How will that help me? || Advice?

You know those new running shoes that you bought? How long did you think about them? Did you see yourself running in them? Perhaps you even thought about whether they will match your favorite run outfit? What were the questions you asked, yourself, the salesperson, or the other Amazon buyers? What were you hoping to get out of them? And honestly, hand on heart. Did you not secretly hope that those shoes will make you a faster runner?

Hi, my name is Heiko and thanks for joining me on Advanced Endurance Coaching, where we are all about improving the 40+ runner’s mind especially if you are a coach and would like to be able to reach more runners’. It’s here where I want to share you with you my passion for training and developing mental skills, whether you are a runner looking to develop consistency, or you want to go for a new personal record, this is the place for you and if you are a bit skeptical because of the word MENTAL, and don’t know too much about self-hypnosis hang in there as there might just be that nugget, that missing link, that you have been searching for.

So back to them fancy shoes you bought and the time you spent wondering about them. There are so many different shoes to choose from, and readers you know this, at the end of the day they all serve the same purpose. How do you decide, and what makes you dive into all those questions? 

Aaah if you decide like I do: I try to buy the same pair twice, then I don’t need to think too much. OK. Your thinking time will come once that make is not made anymore. Obviously, we want shoes to fit, don’t ache, have arch support, heel support, promote foot flexion, breathability, durability, affordability no this is not turning into a shoe buying blog, ha ha. 

Now given that buying a pair of shoes is a pretty important issue, I agree, but most runners hardly spend even a fraction of the time developing their mental side of their training. 

Same with the shoes. There is such a big selection, so much choice, so many concepts, and features. Eventually you pick the one you feel most familiar with, and this is the clue you explain and justify to yourself, why you selected exactly that pair.

If I were to visit you at home right now, and we would go to your cupboard or wherever it is you keep your running shoes. Hey, tell me why you bought that pair, you would have a reason.

Same with your attitude towards running.

In mental terms, or brain power terms, you stick with what you’ve got or what you know. And this depends of course on your personality type as well. If you are the dominant type, you have high ego strength, and will be a risk taker. That’s what your inner dialogue will help you achieve.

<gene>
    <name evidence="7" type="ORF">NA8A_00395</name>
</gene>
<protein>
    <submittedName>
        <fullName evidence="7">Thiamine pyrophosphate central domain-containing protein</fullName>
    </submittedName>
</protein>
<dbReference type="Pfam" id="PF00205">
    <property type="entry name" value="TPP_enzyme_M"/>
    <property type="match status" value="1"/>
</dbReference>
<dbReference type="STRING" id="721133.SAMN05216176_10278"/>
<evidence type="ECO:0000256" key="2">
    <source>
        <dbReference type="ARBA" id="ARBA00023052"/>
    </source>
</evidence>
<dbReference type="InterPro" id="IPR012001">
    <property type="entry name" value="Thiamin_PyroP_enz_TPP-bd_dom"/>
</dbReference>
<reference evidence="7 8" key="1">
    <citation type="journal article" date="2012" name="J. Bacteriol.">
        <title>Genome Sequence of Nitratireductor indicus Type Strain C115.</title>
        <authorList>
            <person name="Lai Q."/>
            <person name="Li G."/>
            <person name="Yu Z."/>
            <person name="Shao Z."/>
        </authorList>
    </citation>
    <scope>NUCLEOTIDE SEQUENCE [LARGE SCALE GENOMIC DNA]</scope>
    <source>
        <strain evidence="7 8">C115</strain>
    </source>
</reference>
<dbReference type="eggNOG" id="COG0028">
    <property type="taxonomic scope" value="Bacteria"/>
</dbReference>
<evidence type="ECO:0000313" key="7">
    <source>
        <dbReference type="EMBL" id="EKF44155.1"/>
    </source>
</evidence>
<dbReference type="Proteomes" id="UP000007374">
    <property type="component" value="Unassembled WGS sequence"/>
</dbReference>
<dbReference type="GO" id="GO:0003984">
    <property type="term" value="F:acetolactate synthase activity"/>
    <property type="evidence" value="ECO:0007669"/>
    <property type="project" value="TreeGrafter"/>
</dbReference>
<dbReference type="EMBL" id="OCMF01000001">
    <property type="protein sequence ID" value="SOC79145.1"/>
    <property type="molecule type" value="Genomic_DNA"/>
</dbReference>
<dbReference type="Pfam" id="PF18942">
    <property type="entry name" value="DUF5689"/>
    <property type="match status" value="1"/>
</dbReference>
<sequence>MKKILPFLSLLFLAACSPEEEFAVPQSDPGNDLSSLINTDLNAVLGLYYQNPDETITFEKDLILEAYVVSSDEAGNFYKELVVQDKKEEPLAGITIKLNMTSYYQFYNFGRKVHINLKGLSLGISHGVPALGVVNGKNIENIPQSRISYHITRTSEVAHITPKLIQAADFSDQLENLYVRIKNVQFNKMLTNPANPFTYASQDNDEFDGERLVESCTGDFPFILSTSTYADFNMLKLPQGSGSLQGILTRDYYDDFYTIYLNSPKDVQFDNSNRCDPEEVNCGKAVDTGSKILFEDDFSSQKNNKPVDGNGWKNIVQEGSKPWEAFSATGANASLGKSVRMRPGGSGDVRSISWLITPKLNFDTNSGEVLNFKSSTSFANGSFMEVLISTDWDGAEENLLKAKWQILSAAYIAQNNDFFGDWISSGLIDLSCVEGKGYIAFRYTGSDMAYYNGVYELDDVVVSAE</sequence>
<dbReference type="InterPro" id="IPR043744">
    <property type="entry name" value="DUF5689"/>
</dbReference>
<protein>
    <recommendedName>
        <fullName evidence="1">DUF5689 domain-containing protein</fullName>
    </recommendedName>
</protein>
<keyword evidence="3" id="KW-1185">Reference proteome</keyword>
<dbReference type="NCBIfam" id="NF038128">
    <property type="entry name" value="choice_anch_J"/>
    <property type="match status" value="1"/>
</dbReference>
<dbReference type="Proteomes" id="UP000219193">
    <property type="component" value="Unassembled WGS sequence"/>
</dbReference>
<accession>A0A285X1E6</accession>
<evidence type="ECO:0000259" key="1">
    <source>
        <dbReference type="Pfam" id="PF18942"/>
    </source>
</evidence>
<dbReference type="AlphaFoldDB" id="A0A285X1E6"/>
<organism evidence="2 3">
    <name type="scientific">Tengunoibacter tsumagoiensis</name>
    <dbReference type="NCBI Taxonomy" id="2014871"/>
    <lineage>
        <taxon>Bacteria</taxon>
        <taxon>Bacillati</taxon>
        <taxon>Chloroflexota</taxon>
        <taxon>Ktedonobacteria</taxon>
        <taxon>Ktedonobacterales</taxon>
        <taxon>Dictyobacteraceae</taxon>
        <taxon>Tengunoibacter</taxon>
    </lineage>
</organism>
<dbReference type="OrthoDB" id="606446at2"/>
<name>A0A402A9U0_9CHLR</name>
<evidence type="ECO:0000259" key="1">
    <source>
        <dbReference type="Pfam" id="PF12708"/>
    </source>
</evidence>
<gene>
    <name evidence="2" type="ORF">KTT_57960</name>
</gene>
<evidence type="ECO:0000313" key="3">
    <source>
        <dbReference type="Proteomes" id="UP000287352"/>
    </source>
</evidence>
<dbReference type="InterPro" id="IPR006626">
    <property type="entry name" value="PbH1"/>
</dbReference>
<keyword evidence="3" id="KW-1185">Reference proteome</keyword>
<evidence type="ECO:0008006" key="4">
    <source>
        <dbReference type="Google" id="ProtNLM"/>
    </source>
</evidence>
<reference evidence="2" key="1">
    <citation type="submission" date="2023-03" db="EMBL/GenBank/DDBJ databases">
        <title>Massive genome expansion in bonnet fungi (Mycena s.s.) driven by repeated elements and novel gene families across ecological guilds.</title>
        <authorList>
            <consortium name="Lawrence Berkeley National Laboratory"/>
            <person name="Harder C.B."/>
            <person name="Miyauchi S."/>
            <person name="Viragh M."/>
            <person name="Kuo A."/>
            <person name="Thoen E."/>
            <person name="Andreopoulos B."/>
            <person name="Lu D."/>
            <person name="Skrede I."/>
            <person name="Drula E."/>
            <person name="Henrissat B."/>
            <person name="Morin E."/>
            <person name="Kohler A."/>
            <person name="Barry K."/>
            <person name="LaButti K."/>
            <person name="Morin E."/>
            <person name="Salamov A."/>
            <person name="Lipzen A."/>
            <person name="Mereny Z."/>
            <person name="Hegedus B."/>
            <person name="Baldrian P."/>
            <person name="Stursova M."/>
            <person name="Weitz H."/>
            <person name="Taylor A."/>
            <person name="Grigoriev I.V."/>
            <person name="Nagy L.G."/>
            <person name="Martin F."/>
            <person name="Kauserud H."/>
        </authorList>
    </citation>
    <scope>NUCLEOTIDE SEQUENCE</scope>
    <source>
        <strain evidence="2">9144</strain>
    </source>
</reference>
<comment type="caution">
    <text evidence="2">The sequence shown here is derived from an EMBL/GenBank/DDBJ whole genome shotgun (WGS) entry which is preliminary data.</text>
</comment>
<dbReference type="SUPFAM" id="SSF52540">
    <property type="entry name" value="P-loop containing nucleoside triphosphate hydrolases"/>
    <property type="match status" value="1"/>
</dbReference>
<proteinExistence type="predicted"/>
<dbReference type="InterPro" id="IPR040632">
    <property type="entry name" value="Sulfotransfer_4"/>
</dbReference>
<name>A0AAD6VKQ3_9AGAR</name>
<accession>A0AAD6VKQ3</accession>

Compared to the runner who values steadiness, and prefers to play it safe, and achieve the predictable. And you will use reasons, and statements to ensure your self-talk is supportive of getting you to the finish line. The biggest fear of the let’s call him “complaint personality type runner” is criticism. And that’s how he or she will make decisions during a race. And if you have a high level of influence in your personality, you will be the enthusiastic one and emotions might sometimes lead you to where you don’t want to go because the words you speak to yourself will allow you to negotiate any conflict.

Same with Theories, so many psychologists have developed a theory, a concept, without explaining the use and the field of application in terms of solving an actual real problem that an athlete and in our case, a runner, might have. 

But there is one specific one that I want to talk about. Martin Selgiman, because what caught my attention during my studies was that he had found a way to define optimism and increase its effect. Actually, that’s just my short version. What he did was conduct research over many years in athletes and team constellations and came to the conclusion that the stronger the optimism the better the performance. Without going all scientific here, what he realized is that we humans have the need to explain why things happen. 

And look I can so agree to this every time I point out to my teenage daughters that the laundry isn’t done, there is a rather lengthy explanation as to why things didn’t happen. Ha Ha.

Means we find reasons or invent reasons, make them up really, to explain a result. It’s the attribution theory. Now as research showed this doesn’t mean that the reasons mentioned necessarily led to the obtained result, rather it reveals how an athlete explains the nature of the result.